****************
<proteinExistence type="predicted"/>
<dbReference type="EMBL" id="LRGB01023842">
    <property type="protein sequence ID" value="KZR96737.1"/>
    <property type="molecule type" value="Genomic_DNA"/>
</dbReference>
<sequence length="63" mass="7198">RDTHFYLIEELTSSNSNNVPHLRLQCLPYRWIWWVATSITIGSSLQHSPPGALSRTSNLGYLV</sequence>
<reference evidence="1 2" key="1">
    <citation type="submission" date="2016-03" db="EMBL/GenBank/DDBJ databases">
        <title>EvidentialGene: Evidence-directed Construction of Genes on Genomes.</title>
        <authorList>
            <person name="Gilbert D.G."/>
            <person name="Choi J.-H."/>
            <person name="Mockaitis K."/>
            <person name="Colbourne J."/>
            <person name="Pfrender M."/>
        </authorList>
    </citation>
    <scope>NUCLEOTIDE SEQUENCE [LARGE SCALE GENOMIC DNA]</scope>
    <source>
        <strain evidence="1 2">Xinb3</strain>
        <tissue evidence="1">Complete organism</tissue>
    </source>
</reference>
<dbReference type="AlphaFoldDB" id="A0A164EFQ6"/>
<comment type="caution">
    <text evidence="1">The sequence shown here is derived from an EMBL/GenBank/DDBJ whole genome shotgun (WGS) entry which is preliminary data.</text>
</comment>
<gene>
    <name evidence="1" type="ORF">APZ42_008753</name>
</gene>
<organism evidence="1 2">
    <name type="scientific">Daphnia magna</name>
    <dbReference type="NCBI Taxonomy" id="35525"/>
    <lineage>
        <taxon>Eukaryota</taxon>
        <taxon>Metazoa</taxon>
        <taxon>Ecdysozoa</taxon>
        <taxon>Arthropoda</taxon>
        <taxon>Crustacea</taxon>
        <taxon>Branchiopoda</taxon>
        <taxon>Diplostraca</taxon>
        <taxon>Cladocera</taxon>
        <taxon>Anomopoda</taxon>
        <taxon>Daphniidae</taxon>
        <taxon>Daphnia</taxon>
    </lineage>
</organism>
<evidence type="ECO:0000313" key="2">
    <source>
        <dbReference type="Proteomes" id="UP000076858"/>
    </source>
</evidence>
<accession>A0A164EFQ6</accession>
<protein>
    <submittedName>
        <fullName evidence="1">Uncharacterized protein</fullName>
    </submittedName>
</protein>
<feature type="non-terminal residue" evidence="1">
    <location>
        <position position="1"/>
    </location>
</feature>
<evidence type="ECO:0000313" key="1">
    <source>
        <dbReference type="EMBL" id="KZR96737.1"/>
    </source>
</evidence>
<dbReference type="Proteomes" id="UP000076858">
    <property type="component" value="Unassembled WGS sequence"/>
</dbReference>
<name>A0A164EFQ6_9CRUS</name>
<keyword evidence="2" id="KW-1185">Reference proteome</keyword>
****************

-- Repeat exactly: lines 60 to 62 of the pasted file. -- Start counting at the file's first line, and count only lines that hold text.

    <location>
        <position position="1"/>
    </location>